• [Newcomer] Scala: I consider it Java with a ton of the syntax cruft removed, and some very powerful new features added. It runs on the JVM and interoperates cleanly with existing Java classes. Definitely worth learning, possibly as an alternative to Java.

  • [Newcomer] Clojure: Lisp for the JVM, with some twists. Extends Lisp’s power for list processing to all kind of sequences (files, XML, and more). Extremely interesting to anyone with an inkling of interest in Lisp. Not likely to gain wide acceptance in industry, however, because it still takes considerable learning just to read Clojure effectively.

What to Learn

I won’t give definite advice here; as I’ve been saying all along, it depends on what you want to do. The career programmer, however, does need to cover a wide range, and needs to master at least one low-level language and one high-level one. You can go to opposite ends of the spectrum (C and Ruby, for example) and do well. I personally favor learning things that are significantly different simply for the purpose of broadening your mindset.

Consider, too, how languages can be combined. You don’t need to write an entire product in one language. For example, many games have very performance-critical pieces that are written in C. However, there’s lots of game logic that would be extremely tedious to write in C, so they embed a Lua interpreter in the game that part. Then the graphics guys get their speed and the game artists get to script stuff like “hitting this switch causes that platform to go up” in Lua. Best of both worlds.


I would consider adding smalltalk to the list. I am playing with it recently and believe it should be part of CS curriculum. That's how OOP should be taught.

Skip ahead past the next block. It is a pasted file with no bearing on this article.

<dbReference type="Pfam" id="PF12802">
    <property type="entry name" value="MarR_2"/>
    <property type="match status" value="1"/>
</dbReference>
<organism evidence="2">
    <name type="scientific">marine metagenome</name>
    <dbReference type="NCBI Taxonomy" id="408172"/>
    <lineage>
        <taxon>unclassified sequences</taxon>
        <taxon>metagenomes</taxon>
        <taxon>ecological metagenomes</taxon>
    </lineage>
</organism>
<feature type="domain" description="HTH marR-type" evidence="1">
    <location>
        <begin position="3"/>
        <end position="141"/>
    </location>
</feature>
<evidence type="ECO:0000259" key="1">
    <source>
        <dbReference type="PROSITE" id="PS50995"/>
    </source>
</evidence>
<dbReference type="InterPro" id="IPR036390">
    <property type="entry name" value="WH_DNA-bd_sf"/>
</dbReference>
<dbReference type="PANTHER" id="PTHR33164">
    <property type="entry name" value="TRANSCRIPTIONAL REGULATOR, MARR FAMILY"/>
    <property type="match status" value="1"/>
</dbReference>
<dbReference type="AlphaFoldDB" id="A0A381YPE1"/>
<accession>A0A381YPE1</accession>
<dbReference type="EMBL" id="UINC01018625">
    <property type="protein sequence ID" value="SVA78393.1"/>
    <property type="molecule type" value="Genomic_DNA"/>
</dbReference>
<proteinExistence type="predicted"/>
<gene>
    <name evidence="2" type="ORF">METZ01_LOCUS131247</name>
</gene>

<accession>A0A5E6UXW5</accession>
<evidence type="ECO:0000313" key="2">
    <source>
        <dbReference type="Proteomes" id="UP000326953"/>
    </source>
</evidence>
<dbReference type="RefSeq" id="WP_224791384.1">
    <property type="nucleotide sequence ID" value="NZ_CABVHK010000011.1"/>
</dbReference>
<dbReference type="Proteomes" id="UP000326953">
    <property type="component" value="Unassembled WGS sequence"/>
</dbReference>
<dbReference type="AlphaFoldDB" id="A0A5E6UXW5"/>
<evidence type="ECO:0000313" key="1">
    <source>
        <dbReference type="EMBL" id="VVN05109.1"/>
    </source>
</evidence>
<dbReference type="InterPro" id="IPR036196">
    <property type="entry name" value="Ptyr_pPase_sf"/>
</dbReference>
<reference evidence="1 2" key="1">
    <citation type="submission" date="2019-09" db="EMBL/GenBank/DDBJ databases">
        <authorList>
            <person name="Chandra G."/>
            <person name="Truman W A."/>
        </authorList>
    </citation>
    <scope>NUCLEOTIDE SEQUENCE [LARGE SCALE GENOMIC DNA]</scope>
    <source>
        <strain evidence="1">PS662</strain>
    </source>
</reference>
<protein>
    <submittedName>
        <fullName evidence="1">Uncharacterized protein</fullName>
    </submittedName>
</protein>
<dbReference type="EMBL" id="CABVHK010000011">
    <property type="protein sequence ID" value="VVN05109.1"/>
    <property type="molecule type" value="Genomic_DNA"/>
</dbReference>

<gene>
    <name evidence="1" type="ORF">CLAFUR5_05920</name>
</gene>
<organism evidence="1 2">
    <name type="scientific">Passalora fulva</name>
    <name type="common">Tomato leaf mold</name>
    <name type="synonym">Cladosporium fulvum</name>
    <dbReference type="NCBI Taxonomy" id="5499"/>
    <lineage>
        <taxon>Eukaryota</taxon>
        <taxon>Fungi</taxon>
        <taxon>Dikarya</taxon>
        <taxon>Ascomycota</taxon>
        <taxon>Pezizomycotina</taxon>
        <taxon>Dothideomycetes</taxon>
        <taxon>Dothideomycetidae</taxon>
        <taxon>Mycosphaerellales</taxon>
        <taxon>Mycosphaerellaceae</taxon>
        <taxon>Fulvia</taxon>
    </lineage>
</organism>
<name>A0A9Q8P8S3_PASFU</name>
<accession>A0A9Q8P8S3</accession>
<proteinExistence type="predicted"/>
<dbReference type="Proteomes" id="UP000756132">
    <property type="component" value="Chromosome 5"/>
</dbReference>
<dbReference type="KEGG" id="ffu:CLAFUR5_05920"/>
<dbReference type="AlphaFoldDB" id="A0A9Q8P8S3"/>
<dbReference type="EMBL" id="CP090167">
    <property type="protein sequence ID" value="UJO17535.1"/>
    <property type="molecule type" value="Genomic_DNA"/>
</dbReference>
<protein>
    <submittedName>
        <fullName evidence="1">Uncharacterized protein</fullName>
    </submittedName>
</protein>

Ocaml - language for writing languages parsers. Very fast but lacks libraries.
Hashell - practical ocaml, but slower. Interesting languages, as scheme and lisp, unlikely to be practically useful in clean form. However for writing flash application haxe may be a good approach.

this is my book :D But can you please explain exact why the C# statement ? Some of my friends making fancy thinks with it plus WPF.


I don't appreciate the intent behind C#. Sun built Java to break the platform lock-in that Microsoft had with MFC and Win32. Sun made a platform-independent language and set of libraries. Microsoft responded with another way to lock developers back into their platform. (There's mono but it's not a first-class citizen; it will always track behind .NET because Microsoft will do their own thing and the community must play catch-up.)

I say "leave this one to the timecard-punchers" because I can't encourage programmers to learn a language and libraries that are only formally supported on one operating system. There's money to be made as a C# programmer, and if I wanted to write Windows-only applications I'd go ahead and use C#, but I don't think a junior engineer should choose Windows-only as their platform of choice.


Instead of adding more languages I should actually remove a few and limit the list to "common" languages used in practice. For example, I'm passionate about Lisp and its variants, but they're not commonly used. Lisp may deserve a separate discussion (e.g. learning a language for the purpose of stretching your mind rather than padding your resumé) but at this point I don't think a junior engineer should focus on Lisp. I count OCaml and Haskell in the same boat; I experiment with them and read research papers about them, but I wouldn't suggest that a junior engineer focus on them before mastering at least C and one common scripting language.